STUDIO TIPS FOR BANDS, SONGWRITERS AND MUSICIANS
HONOR THE SONG
The song will tell you what it wants and needs, if you're open enough. . . and willing to listen.
WHERE'S THE HOOK?
The part of the song you remember and hear over and over in your head. . . Either a catchy phrase, melody, or both. Nearly all "hit" songs have a "hook."
YOU HAVE 5-6 SECONDS TO DRAW IN YOUR AUDIENCE
Unfortunately, we live in a 5-second soundbyte world. When you're browsing through new music online, time yourself ! How long before you click on the next track or even the next artist if the music doesn't initially impress you? Enough said...
GET TO "THE HOOK" IN UNDER ONE MINUTE
Don't waste your time on a long complicated intro. Get to the meat of the song. . . Do the long version w/ instrumental solos on stage. Record execs will give you about 12 seconds of their time. If you spend a whole minute just getting into the song, you haven't got a chance.
IS IT RADIO-FRIENDLY?
Is it the kind of music you're likely to hear on the radio? If a radio station won't touch it, chances are a record exec won't either.
IS IT TOO LONG?
Again, leave the long version for the stage show. Tell your story in 3 to 3½ minutes. (This isn't a hard and fast rule, but if you're gonna take 6 minutes to say what you want to say, it better be important stuff that people want to hear.)
DOES IT MAKE SENSE?
Are your lyrics really tight? Are you just throwing in lines to stretch the song? You've got roughly 3½ minutes to tell your story - make every second count.
IS IT BORING?
If your audience starts fidgeting halfway through the song, you're losing them. Either shorten the song or add more excitement.
IS IT SOUP ALREADY?
Too often we all tend to go past the point where a song is finished. Peole like to add extra parts in the studio, simply because they can. Somebody has to say the song is done at some point.
EMOTION IS MORE IMPORTANT THAN TECHNIQUE
Hits usually connect emotionally w/ the audience, either lyrically or musically...that's what sets them apart.
CAN YOU DO IT BETTER OR JUST DIFFERENT?
Guitar players, and some singers, are funny sometimes. If they improvise, they want to lay down 20 tracks and choose the best parts. That's OK if you have unlimited time and money, but most of the time, any good take will work fine.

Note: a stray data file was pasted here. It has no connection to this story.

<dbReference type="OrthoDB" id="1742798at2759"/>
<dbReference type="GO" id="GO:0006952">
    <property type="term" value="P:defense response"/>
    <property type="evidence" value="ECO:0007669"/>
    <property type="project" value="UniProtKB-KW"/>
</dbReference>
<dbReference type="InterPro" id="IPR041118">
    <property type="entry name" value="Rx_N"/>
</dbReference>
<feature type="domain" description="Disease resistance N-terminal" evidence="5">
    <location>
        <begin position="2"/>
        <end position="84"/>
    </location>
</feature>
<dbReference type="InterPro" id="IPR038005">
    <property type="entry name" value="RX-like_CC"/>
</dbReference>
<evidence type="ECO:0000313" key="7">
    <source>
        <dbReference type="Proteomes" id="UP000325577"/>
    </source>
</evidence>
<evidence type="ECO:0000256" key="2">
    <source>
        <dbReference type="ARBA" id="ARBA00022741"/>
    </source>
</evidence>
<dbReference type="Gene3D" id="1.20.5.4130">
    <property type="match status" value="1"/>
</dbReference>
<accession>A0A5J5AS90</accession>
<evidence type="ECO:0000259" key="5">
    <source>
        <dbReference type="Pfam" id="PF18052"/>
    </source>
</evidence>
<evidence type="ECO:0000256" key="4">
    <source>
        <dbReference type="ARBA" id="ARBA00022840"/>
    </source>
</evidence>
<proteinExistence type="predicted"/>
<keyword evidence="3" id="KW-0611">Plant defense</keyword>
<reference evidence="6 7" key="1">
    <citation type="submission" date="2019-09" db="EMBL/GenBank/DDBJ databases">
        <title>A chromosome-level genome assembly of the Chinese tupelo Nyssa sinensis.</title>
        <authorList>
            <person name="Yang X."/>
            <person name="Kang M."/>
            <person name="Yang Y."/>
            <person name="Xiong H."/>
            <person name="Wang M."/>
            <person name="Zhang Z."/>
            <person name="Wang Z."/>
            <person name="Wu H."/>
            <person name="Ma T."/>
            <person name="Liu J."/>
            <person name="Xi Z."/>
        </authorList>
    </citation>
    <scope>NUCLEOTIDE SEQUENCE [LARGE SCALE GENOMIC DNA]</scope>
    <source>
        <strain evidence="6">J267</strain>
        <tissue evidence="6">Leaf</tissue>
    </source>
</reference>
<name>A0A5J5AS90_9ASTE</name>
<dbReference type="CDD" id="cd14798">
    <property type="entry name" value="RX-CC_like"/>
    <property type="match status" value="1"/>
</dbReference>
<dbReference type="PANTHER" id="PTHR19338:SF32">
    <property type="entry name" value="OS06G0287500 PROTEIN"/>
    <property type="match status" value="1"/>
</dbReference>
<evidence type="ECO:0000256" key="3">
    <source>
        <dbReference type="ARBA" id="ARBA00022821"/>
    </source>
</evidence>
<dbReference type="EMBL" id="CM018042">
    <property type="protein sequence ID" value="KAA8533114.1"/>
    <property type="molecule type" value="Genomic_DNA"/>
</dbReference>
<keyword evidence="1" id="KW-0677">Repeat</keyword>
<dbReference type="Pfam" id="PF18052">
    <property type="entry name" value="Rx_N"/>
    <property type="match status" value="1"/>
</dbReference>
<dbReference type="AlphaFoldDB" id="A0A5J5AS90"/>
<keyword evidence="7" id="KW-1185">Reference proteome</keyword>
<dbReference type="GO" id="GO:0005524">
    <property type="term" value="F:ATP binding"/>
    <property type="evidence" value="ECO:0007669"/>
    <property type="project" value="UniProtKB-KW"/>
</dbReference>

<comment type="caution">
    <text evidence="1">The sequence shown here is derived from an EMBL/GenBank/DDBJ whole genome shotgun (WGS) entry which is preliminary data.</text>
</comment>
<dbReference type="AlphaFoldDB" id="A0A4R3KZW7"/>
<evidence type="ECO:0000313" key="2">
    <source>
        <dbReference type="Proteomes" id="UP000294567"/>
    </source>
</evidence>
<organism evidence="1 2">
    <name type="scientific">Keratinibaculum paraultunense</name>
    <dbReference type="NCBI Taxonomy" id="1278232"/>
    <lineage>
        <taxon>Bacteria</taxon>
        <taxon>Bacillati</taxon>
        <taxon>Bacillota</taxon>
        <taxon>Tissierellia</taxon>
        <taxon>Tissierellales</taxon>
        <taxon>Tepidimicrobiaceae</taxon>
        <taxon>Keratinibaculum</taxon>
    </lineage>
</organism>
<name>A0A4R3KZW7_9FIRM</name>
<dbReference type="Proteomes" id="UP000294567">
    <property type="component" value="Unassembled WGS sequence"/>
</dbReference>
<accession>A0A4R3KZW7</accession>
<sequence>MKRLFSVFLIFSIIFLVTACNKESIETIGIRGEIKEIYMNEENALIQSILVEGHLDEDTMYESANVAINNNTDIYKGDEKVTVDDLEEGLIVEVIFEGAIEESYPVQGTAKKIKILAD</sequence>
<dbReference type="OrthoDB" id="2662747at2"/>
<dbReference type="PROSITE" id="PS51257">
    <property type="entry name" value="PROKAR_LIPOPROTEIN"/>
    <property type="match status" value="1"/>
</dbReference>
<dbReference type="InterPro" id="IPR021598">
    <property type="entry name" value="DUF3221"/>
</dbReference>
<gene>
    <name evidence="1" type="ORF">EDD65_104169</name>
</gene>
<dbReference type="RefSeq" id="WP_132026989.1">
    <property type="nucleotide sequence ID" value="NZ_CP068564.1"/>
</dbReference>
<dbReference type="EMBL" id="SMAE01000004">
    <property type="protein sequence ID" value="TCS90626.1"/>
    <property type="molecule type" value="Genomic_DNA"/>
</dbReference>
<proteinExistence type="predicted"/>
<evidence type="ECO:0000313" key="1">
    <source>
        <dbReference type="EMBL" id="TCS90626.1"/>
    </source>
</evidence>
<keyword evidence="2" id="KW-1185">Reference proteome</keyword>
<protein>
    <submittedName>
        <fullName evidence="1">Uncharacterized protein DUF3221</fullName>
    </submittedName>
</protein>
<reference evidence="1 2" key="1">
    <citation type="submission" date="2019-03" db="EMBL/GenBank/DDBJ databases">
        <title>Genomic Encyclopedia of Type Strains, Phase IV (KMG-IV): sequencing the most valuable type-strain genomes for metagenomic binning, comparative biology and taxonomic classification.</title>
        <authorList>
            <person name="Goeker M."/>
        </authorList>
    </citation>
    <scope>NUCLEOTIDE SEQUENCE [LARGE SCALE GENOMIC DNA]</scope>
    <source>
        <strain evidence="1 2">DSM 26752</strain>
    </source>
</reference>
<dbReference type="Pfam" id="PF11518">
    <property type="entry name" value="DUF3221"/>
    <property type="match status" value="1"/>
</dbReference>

A "MISTAKE" IS OBVIOUS TO EVERYBODY
During a session, somebody will sometimes hit a note they didn't mean to hit. Is it a mistake? Yes, no, maybe, or maybe not. If the song is in E minor and the guitar player hits an E major, it's probably a mistake, but if the bass player hits a B instead of an E, it may not be a "mistake" - it may make the song better.
If you have a small group (Bass, Guitar, Drums, and Vocals), you do not need 6 guitar tracks. Two similar rhythm guitar tracks (for fattening) and a lead track are more than enough. When you have all those tracks available, the temptation is to "use 'em all."
DON'T LOSE THE FEEL
The basic "groove" of the song is important. If you cover up the groove by adding more and more stuff, you stand a serious chance of messing up the song. If the groove isn't there, all the extra things you add won't help.
PERFECT DOESN'T ALWAYS MEAN GOOD
Nirvana, Smashing Pumpkins, Green Day, and Tripping Daisy proved that you don't have to be an Eric Clapton to have a hit record. Do what you do best. If the lyric is the most important thing in your songs, you don't need a killer guitar solo (or any solo for that matter).
IF YOU OVERPOLISH, YOU MAY LOSE THE EDGES
Sometimes a group will work for weeks in the studio, eliminating every fret rattle, adjusting the volume of each note in a solo until it's perfectly balanced, or actually punching in every line of the vocal, line by line. Sometimes it's better, but not usually. Most often, the life goes out of the song and you lose the emotional impact in the quest for perfection. If the group is solid in the studio, it comes through on the tape and it's fun. If it's overpolished, it comes off sounding cold and sterile. "The operation was a success, but the patient died."
***These tips are a slightly modified version of a studio sign attributed to the extremely talented and accomplished sound engineer and studio owner Harvey Gerst of ITR Studios: http://www.itrstudio.com.